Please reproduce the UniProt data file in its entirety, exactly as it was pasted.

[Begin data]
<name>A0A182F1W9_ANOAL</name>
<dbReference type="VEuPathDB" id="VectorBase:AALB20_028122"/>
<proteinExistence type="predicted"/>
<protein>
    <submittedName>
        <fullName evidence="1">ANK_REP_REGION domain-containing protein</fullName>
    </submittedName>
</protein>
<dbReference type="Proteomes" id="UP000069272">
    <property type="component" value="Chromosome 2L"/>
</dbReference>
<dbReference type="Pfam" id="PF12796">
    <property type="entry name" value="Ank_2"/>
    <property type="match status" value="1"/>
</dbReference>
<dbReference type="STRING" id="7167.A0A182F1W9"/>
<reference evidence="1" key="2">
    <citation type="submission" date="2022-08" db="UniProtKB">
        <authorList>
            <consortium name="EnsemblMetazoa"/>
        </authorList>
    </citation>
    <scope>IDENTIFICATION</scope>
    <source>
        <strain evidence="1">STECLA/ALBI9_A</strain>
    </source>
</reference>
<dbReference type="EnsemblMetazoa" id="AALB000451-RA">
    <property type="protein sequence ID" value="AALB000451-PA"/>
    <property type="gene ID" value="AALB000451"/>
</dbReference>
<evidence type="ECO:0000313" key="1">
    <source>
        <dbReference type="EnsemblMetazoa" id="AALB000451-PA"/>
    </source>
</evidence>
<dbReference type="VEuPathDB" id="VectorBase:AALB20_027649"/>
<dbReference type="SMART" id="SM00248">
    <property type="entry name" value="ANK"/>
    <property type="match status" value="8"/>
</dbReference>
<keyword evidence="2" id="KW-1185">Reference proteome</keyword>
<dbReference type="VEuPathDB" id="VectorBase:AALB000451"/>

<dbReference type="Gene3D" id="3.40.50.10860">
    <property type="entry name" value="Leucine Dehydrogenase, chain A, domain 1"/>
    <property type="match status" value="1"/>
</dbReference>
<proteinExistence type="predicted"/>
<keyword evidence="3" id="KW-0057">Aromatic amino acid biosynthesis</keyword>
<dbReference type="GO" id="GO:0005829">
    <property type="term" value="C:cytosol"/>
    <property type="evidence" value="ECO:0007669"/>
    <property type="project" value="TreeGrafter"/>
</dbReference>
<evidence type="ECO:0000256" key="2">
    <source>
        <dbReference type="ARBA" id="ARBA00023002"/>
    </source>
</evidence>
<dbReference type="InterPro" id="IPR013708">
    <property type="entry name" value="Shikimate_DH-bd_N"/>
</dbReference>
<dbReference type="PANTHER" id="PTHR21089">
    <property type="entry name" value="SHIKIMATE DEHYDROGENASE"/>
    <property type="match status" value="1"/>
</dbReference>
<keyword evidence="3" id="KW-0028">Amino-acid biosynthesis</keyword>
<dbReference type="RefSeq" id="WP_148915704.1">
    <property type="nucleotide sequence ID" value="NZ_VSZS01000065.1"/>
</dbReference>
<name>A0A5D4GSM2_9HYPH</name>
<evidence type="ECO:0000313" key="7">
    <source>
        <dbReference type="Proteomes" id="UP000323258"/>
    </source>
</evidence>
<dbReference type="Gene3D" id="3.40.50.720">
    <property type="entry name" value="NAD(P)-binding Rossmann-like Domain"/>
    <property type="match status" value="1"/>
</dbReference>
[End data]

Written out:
<name>A0A182F1W9_ANOAL</name>
<dbReference type="VEuPathDB" id="VectorBase:AALB20_028122"/>
<proteinExistence type="predicted"/>
<protein>
    <submittedName>
        <fullName evidence="1">ANK_REP_REGION domain-containing protein</fullName>
    </submittedName>
</protein>
<dbReference type="Proteomes" id="UP000069272">
    <property type="component" value="Chromosome 2L"/>
</dbReference>
<dbReference type="Pfam" id="PF12796">
    <property type="entry name" value="Ank_2"/>
    <property type="match status" value="1"/>
</dbReference>
<dbReference type="STRING" id="7167.A0A182F1W9"/>
<reference evidence="1" key="2">
    <citation type="submission" date="2022-08" db="UniProtKB">
        <authorList>
            <consortium name="EnsemblMetazoa"/>
        </authorList>
    </citation>
    <scope>IDENTIFICATION</scope>
    <source>
        <strain evidence="1">STECLA/ALBI9_A</strain>
    </source>
</reference>
<dbReference type="EnsemblMetazoa" id="AALB000451-RA">
    <property type="protein sequence ID" value="AALB000451-PA"/>
    <property type="gene ID" value="AALB000451"/>
</dbReference>
<evidence type="ECO:0000313" key="1">
    <source>
        <dbReference type="EnsemblMetazoa" id="AALB000451-PA"/>
    </source>
</evidence>
<dbReference type="VEuPathDB" id="VectorBase:AALB20_027649"/>
<dbReference type="SMART" id="SM00248">
    <property type="entry name" value="ANK"/>
    <property type="match status" value="8"/>
</dbReference>
<keyword evidence="2" id="KW-1185">Reference proteome</keyword>
<dbReference type="VEuPathDB" id="VectorBase:AALB000451"/>

<dbReference type="Gene3D" id="3.40.50.10860">
    <property type="entry name" value="Leucine Dehydrogenase, chain A, domain 1"/>
    <property type="match status" value="1"/>
</dbReference>
<proteinExistence type="predicted"/>
<keyword evidence="3" id="KW-0057">Aromatic amino acid biosynthesis</keyword>
<dbReference type="GO" id="GO:0005829">
    <property type="term" value="C:cytosol"/>
    <property type="evidence" value="ECO:0007669"/>
    <property type="project" value="TreeGrafter"/>
</dbReference>
<evidence type="ECO:0000256" key="2">
    <source>
        <dbReference type="ARBA" id="ARBA00023002"/>
    </source>
</evidence>
<dbReference type="InterPro" id="IPR013708">
    <property type="entry name" value="Shikimate_DH-bd_N"/>
</dbReference>
<dbReference type="PANTHER" id="PTHR21089">
    <property type="entry name" value="SHIKIMATE DEHYDROGENASE"/>
    <property type="match status" value="1"/>
</dbReference>
<keyword evidence="3" id="KW-0028">Amino-acid biosynthesis</keyword>
<dbReference type="RefSeq" id="WP_148915704.1">
    <property type="nucleotide sequence ID" value="NZ_VSZS01000065.1"/>
</dbReference>
<name>A0A5D4GSM2_9HYPH</name>
<evidence type="ECO:0000313" key="7">
    <source>
        <dbReference type="Proteomes" id="UP000323258"/>
    </source>
</evidence>
<dbReference type="Gene3D" id="3.40.50.720">
    <property type="entry name" value="NAD(P)-binding Rossmann-like Domain"/>
    <property type="match status" value="1"/>
</dbReference>